Private eye narrows list to 2 suspects in Taylor Robinson's death a year after she vanished in Akron

May 3 marks anniversary of woman's disappearance

AKRON, Ohio - The Akron-based private investigator looking into the death of 19-year-old Taylor Robinson says he has narrowed down the list of possible suspects to two men.

Tim Dimoff, working at no cost to the Robinson family, would not identify the suspects but said one of them showed deception while taking a polygraph test administered by Akron police and the other man has refused to take a lie detector test altogether.

"Both of them have attorneys. Both of them do not want to talk. We started with over six suspects and we've narrowed it down to two," Dimoff said.

He also said both men had "engaging conversations" with Robinson in person and by phone days and nights before the incident happened.

Akron Police Sgt. Brian Harding confirmed Dimoff's information.

"One suspect was uncooperative from the beginning. The other got an attorney and stopped being cooperative," Harding said.

The private eye said he gave a polygraph test to another man who passed.

No one has been charged in the case and Akron police are also not naming the suspects.

Robinson's skeletal remains were discovered in a wooded area of the Cuyahoga Valley National Park last September, more than four months after she vanished from her job as a home health-care aide in Akron on either May 3 or 4.

Nearly one year after the high-profile disappearance, the Summit County Medical examiner has not ruled on a manner or cause of death. However, detectives continue to investigate the case as a homicide.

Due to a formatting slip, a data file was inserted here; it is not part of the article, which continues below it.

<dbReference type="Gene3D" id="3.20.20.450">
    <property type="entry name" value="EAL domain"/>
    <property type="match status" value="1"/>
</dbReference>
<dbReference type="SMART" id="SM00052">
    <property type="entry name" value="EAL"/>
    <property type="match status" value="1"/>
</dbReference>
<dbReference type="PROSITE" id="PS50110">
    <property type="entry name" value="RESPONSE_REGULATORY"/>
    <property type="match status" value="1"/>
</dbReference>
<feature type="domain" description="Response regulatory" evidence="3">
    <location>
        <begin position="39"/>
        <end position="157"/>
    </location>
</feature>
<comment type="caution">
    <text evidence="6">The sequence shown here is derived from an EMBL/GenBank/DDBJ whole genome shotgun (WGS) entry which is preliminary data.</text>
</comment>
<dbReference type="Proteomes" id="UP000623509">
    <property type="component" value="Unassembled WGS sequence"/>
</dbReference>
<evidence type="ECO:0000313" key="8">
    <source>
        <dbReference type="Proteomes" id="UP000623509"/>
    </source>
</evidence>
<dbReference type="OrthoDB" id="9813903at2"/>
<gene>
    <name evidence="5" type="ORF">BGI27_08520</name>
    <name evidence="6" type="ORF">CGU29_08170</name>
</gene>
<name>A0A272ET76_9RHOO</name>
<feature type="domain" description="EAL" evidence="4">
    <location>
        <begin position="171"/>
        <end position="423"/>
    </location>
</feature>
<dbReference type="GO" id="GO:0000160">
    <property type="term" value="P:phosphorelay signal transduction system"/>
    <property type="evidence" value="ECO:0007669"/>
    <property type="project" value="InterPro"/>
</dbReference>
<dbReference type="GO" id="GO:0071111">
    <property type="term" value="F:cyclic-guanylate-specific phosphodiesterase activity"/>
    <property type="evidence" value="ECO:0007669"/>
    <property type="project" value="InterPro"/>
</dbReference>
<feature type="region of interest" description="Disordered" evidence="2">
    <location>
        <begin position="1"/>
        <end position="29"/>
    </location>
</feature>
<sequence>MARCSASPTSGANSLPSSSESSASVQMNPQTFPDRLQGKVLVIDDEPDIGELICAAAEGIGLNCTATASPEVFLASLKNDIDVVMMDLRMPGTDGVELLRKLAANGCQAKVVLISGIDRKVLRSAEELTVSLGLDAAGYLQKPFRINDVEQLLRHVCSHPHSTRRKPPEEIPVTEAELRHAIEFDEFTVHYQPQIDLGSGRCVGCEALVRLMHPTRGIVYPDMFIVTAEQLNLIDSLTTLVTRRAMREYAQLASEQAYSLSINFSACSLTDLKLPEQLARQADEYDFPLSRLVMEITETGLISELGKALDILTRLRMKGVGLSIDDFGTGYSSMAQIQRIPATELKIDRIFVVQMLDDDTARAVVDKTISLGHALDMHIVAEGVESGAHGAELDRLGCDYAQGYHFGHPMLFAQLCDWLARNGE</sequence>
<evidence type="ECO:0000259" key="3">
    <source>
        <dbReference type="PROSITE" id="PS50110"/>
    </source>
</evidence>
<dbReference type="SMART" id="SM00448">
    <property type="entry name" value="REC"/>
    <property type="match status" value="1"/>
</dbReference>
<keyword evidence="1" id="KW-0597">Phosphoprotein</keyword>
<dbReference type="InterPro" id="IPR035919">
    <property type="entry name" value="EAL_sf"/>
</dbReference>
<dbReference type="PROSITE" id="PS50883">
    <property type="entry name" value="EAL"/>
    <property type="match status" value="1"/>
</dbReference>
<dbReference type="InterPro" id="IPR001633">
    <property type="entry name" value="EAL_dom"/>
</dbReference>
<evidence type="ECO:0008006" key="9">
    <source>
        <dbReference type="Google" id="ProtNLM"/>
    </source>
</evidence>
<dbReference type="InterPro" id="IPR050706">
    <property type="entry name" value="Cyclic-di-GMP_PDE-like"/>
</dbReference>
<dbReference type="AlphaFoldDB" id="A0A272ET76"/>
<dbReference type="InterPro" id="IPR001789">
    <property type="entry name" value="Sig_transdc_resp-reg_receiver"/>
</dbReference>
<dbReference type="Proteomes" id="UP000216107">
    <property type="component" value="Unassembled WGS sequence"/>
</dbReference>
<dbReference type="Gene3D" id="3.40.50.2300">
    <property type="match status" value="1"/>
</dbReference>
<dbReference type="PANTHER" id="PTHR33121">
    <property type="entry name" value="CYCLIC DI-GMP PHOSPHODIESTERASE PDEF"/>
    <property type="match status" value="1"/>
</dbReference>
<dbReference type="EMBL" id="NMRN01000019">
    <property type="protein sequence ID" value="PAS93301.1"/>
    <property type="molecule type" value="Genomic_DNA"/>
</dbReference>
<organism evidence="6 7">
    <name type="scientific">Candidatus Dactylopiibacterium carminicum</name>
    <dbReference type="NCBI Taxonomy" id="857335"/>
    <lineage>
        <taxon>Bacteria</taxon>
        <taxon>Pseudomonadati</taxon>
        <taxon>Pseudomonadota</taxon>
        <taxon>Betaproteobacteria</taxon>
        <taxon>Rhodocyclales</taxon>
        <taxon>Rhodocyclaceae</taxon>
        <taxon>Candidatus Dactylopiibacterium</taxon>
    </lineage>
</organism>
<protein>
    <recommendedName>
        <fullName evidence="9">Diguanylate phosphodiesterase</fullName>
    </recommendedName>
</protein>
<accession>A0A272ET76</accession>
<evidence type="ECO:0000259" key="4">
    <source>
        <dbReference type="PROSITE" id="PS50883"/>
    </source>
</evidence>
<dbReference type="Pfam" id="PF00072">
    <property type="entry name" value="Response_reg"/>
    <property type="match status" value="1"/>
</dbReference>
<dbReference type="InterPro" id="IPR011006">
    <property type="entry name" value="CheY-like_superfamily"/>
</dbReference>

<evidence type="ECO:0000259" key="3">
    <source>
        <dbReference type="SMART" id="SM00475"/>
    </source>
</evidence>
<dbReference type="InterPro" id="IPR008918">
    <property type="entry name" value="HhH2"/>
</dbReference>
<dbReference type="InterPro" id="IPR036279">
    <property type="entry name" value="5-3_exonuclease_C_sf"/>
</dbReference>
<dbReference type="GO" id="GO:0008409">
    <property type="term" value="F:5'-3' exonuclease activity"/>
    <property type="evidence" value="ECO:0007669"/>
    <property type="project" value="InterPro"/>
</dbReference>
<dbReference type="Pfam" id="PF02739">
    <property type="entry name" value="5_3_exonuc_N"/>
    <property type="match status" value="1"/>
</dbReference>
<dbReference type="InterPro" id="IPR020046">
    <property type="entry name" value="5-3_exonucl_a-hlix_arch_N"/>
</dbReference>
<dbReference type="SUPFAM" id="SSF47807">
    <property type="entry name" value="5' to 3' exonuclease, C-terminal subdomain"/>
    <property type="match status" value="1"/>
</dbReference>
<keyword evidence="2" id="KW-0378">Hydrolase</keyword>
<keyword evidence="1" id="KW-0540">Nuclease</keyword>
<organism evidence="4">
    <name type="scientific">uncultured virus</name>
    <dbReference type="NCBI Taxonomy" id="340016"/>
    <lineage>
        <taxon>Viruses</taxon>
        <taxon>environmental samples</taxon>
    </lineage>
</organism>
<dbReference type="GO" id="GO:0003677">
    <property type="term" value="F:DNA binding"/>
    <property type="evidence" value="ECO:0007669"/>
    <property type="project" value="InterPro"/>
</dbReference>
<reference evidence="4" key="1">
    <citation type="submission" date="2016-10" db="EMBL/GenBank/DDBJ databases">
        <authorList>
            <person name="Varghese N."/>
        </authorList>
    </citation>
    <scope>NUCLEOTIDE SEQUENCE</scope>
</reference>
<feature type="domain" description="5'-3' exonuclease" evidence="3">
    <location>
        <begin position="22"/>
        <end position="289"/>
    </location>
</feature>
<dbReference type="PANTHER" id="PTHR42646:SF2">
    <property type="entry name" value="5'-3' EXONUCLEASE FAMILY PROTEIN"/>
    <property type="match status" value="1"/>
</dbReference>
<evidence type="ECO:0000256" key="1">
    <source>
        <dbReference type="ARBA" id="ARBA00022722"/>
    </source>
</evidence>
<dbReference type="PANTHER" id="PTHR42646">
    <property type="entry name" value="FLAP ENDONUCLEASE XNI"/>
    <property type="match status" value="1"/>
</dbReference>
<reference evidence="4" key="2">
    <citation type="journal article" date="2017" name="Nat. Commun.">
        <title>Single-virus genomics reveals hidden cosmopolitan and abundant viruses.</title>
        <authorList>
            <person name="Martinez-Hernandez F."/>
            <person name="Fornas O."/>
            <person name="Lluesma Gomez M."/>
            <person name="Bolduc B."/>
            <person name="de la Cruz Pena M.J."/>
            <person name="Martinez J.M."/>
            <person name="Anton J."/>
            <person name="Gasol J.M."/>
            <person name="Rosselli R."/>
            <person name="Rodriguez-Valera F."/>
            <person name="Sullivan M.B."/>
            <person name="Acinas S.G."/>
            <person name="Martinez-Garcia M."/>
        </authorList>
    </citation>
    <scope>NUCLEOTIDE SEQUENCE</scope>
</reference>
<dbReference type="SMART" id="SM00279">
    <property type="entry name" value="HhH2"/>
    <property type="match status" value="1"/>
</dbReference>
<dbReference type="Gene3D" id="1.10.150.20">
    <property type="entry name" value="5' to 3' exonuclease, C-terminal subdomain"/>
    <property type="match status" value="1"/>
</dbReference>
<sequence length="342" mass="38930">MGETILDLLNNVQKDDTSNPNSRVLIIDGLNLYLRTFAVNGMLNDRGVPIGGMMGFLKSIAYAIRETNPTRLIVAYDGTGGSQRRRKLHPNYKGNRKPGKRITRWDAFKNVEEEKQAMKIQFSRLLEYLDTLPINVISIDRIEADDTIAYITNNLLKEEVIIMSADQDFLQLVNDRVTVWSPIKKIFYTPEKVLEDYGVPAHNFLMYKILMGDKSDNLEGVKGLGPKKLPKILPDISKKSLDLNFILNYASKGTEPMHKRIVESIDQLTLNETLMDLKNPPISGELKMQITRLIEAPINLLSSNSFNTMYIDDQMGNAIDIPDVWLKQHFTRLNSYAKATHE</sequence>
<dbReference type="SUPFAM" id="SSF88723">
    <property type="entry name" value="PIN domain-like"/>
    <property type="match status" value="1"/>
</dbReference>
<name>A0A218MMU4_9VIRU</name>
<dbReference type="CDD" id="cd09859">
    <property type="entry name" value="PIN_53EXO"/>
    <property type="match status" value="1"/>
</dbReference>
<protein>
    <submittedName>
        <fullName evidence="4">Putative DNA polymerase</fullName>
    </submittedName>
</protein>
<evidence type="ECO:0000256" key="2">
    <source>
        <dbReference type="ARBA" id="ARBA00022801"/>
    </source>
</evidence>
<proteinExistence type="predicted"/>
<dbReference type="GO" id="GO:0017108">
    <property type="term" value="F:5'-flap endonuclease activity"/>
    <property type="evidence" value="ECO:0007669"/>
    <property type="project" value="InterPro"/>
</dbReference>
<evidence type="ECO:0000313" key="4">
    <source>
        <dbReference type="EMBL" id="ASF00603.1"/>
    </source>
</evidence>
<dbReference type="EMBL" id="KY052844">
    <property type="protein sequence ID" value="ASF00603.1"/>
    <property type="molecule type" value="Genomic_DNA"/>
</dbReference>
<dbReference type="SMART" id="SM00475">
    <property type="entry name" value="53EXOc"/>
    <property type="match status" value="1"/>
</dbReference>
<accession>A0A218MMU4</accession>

The remains were sent to Dr. Dennis Dirkmatt at the Mercyhurst Archaeological Institute at Mercyhurst College for further analysis.

The forensic anthropologist said bones were analyzed to look for signs of trauma, but he would not reveal his findings.

"We've analyzed the remains and sent the report to the medical examiner's office. I can't give you any details on this particular analysis," Dr. Dirkmaat said.

Sgt. Harding said nothing substantial came from Dr. Dirkmaat's report.

Robinson's mother, Carmilla Robinson, anguished over her daughter's disappearance for months, conducting multiple interviews with NewsChannel5 and begging for clues.

On her front porch on Friday, she continued to plead for help from the public almost a full year since she reported her daughter missing.

"How would you feel sitting here a year later, knowing that somebody knows something... I'm just ready to know who did it," Carmilla Robinson said.

She has only returned to Taylor's bedroom a few times since she vanished. Everything is still the way Taylor left it, including her stuffed animals, her prom dress and her autographed team volleyball.

With her eyes welling up with tears, Carmilla talked about how difficult it is to sit on her daughter's bed.

"She's supposed to be here fumbling with this stuff and spraying her perfume."

Taylor Robinson was dropped off May 3 by her mother at a home on Kipling Street, where she worked the overnight shift caring for a severely handicapped woman.

When Carmilla Robinson returned the next morning to pick her daughter up, she was nowhere to be found. Her coat and shoes were found inside the home, but her cellphone was missing.

Dimoff is convinced more than one person was involved in moving Robinson's body to the park off Riverview Road, about a mile south of Route 303.

He created a profile of the possible killer and has repeatedly said the suspect was close to Taylor, knew her routine and her phone number.

"We're hoping someone will come forward with some fresh evidence or direction," he said.

Anyone with information is urged to call Summit County Crimestoppers at 330-434-COPS. Tipsters can remain anonymous and may be eligible for a reward up to $2,000.

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